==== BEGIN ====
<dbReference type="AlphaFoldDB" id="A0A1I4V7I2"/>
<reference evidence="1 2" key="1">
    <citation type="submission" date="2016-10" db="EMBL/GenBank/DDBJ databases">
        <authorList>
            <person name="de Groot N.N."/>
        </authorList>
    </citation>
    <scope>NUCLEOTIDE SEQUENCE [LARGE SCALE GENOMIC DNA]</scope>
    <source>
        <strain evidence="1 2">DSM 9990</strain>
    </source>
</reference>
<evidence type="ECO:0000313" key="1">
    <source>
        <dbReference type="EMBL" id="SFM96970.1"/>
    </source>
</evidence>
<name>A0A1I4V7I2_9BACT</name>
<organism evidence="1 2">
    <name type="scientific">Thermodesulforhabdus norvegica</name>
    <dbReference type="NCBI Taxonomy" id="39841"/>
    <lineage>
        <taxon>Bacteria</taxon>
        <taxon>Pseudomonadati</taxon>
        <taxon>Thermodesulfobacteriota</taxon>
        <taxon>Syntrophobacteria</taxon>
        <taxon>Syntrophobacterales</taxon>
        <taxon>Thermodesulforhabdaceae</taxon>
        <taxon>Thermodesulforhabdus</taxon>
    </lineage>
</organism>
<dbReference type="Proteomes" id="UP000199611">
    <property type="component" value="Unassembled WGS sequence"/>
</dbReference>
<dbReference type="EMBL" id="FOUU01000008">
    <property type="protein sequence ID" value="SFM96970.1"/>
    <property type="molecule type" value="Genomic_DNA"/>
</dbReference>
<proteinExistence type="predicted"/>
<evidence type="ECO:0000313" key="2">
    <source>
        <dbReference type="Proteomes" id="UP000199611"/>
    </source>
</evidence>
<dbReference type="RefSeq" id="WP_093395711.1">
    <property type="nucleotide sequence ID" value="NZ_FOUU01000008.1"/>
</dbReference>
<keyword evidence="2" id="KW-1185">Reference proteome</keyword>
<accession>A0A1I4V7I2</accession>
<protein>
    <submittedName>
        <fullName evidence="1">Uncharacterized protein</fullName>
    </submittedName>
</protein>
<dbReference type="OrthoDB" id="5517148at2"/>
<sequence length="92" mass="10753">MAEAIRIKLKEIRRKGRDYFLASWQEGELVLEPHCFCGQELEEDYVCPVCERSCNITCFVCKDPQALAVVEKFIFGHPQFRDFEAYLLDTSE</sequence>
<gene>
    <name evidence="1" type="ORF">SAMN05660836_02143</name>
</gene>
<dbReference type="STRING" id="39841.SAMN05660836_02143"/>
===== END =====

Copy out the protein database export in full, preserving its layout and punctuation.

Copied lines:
<dbReference type="AlphaFoldDB" id="A0A1I4V7I2"/>
<reference evidence="1 2" key="1">
    <citation type="submission" date="2016-10" db="EMBL/GenBank/DDBJ databases">
        <authorList>
            <person name="de Groot N.N."/>
        </authorList>
    </citation>
    <scope>NUCLEOTIDE SEQUENCE [LARGE SCALE GENOMIC DNA]</scope>
    <source>
        <strain evidence="1 2">DSM 9990</strain>
    </source>
</reference>
<evidence type="ECO:0000313" key="1">
    <source>
        <dbReference type="EMBL" id="SFM96970.1"/>
    </source>
</evidence>
<name>A0A1I4V7I2_9BACT</name>
<organism evidence="1 2">
    <name type="scientific">Thermodesulforhabdus norvegica</name>
    <dbReference type="NCBI Taxonomy" id="39841"/>
    <lineage>
        <taxon>Bacteria</taxon>
        <taxon>Pseudomonadati</taxon>
        <taxon>Thermodesulfobacteriota</taxon>
        <taxon>Syntrophobacteria</taxon>
        <taxon>Syntrophobacterales</taxon>
        <taxon>Thermodesulforhabdaceae</taxon>
        <taxon>Thermodesulforhabdus</taxon>
    </lineage>
</organism>
<dbReference type="Proteomes" id="UP000199611">
    <property type="component" value="Unassembled WGS sequence"/>
</dbReference>
<dbReference type="EMBL" id="FOUU01000008">
    <property type="protein sequence ID" value="SFM96970.1"/>
    <property type="molecule type" value="Genomic_DNA"/>
</dbReference>
<proteinExistence type="predicted"/>
<evidence type="ECO:0000313" key="2">
    <source>
        <dbReference type="Proteomes" id="UP000199611"/>
    </source>
</evidence>
<dbReference type="RefSeq" id="WP_093395711.1">
    <property type="nucleotide sequence ID" value="NZ_FOUU01000008.1"/>
</dbReference>
<keyword evidence="2" id="KW-1185">Reference proteome</keyword>
<accession>A0A1I4V7I2</accession>
<protein>
    <submittedName>
        <fullName evidence="1">Uncharacterized protein</fullName>
    </submittedName>
</protein>
<dbReference type="OrthoDB" id="5517148at2"/>
<sequence length="92" mass="10753">MAEAIRIKLKEIRRKGRDYFLASWQEGELVLEPHCFCGQELEEDYVCPVCERSCNITCFVCKDPQALAVVEKFIFGHPQFRDFEAYLLDTSE</sequence>
<gene>
    <name evidence="1" type="ORF">SAMN05660836_02143</name>
</gene>
<dbReference type="STRING" id="39841.SAMN05660836_02143"/>